I'm having a bit of trouble understanding D'Alembert's solution to the wave equation.
Or, in short notation:
Find subject to the initial conditions:
The Solution (the part I understand)
The first stage is to express the equation in characteristic coordinates, which, once performed, gives:
Here, and .
Integrating the equation w.r.t both variables gives us the simple general solution:
Or, back in cartesian coordinates:
Now, differentiating this, we get:
Applying the initial conditions to equations (1) and (2), we get:
The Solution (part I don't understand)
Now, the book I am using then makes the following statement:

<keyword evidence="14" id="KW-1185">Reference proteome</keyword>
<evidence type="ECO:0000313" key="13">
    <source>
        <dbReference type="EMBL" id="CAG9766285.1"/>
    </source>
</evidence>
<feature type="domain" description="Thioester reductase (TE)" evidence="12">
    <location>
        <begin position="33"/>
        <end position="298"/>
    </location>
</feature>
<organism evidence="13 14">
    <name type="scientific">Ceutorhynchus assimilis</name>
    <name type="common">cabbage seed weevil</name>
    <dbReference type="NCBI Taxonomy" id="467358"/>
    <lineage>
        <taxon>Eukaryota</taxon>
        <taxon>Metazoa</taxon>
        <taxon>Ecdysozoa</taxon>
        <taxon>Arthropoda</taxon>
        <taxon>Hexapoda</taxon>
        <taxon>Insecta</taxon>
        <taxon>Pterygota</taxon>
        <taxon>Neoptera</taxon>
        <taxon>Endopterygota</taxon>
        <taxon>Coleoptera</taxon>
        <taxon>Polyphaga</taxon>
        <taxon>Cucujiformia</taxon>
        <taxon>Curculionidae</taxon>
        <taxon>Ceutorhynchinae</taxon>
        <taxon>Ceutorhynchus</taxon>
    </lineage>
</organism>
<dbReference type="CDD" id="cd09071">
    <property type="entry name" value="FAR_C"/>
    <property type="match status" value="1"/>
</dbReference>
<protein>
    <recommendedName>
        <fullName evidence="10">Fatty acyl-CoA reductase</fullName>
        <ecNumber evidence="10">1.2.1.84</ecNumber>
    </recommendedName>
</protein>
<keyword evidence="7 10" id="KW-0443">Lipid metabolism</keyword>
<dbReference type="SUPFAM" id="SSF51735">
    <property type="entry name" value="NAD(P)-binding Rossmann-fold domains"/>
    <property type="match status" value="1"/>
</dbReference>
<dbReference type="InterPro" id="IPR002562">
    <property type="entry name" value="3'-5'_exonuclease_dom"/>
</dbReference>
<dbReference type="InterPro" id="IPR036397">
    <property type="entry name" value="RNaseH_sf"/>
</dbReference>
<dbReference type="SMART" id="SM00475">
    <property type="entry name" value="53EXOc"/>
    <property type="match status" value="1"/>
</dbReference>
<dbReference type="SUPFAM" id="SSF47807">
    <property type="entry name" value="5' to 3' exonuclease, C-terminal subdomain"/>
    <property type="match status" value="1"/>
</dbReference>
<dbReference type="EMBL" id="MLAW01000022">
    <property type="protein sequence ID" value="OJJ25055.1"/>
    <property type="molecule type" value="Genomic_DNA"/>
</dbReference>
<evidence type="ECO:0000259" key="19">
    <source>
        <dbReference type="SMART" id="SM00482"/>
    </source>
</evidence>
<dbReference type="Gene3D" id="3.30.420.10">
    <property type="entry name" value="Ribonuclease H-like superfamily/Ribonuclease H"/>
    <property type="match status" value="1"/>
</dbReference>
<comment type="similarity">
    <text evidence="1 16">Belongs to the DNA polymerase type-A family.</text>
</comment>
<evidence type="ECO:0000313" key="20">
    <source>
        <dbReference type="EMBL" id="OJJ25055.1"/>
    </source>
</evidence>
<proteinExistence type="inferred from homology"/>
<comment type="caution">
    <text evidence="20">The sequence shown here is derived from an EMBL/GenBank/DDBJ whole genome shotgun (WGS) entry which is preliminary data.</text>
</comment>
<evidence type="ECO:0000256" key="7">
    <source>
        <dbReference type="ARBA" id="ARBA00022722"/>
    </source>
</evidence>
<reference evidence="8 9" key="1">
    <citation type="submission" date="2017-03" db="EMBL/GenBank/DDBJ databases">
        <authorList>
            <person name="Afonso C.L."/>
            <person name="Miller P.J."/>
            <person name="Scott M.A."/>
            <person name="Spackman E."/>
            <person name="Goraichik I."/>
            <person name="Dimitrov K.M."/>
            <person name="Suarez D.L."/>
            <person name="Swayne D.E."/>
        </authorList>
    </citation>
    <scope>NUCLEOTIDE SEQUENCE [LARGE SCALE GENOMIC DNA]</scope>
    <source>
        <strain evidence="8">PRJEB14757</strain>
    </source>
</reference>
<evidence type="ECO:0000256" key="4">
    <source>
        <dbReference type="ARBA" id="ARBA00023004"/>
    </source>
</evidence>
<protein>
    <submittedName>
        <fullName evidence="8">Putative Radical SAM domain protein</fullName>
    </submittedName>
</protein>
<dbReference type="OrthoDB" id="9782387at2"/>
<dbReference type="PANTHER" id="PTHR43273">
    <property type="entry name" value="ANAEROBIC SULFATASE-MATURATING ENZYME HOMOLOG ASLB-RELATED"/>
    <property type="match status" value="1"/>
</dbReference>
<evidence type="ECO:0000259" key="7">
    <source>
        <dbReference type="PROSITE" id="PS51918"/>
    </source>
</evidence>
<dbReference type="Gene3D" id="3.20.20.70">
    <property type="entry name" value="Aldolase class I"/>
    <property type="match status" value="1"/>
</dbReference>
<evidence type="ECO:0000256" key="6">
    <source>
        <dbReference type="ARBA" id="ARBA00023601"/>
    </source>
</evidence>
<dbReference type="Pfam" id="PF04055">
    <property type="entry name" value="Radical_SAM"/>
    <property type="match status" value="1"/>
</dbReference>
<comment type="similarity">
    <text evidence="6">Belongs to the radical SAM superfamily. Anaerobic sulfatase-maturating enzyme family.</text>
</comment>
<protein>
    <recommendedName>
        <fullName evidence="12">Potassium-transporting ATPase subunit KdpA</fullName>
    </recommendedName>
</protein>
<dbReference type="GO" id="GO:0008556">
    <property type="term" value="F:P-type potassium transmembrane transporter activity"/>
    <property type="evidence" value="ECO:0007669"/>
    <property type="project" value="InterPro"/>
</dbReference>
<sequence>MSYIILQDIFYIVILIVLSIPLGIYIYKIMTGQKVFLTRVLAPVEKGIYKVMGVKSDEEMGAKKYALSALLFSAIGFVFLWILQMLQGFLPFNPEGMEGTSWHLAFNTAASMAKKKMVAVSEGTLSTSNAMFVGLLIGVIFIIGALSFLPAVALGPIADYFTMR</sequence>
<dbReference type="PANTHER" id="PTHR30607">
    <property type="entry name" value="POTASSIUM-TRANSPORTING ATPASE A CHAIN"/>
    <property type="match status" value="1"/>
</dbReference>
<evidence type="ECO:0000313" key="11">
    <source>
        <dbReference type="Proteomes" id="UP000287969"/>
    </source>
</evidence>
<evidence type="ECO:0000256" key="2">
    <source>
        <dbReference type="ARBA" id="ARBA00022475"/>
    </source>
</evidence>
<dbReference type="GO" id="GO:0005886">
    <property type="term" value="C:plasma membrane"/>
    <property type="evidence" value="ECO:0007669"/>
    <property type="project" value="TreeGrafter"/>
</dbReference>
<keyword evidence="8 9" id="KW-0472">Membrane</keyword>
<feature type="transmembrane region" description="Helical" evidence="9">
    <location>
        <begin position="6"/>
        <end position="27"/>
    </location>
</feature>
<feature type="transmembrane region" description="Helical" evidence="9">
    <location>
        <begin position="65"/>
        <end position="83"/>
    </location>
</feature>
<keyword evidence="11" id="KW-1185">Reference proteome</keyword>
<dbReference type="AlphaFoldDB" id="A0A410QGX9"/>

If we integrate equation (4), we get:
To be honest, this is the only part I don't understand. Where do the other terms which results from the integration disappear to? i.e., by my working, I would get:
How do they manage to conclude that ??
From (1) you can see that F1 and F2 are both functions of x and t. Therefore when integrating equation 4 wrt to x the resulting constants of integration must be a function of t.
I have attached my version using your initial conditions. This should help you find the general solutio u(x,t)